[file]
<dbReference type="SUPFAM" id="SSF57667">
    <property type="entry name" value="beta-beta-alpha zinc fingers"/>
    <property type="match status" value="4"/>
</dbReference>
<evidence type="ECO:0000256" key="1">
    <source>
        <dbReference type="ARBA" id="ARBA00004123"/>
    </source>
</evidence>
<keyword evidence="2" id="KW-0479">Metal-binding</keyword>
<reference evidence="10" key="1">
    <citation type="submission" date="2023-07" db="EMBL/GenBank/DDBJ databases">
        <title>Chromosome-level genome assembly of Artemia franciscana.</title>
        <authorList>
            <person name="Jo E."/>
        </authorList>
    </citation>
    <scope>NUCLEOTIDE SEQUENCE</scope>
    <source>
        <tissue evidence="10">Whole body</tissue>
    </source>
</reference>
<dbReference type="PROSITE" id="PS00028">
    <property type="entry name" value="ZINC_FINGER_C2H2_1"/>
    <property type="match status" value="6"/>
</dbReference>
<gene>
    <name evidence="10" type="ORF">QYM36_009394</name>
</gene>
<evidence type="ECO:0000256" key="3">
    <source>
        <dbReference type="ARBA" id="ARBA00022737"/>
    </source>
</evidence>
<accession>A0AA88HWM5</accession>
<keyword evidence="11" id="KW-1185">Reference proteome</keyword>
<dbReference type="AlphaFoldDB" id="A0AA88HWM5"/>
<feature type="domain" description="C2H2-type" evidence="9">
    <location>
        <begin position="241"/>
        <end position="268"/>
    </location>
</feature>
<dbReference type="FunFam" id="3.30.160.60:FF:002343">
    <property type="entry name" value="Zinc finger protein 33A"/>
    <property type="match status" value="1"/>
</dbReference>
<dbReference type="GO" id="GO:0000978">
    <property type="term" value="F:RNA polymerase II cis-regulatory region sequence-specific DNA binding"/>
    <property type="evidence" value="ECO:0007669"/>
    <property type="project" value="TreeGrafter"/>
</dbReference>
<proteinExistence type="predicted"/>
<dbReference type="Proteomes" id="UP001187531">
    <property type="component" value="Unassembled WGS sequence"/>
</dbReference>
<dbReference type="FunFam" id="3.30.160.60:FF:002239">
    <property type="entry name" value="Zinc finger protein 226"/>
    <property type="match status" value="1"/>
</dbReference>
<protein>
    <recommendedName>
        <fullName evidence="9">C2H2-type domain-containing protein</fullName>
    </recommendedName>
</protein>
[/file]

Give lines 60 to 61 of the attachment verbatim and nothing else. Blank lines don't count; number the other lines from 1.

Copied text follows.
</dbReference>
<protein>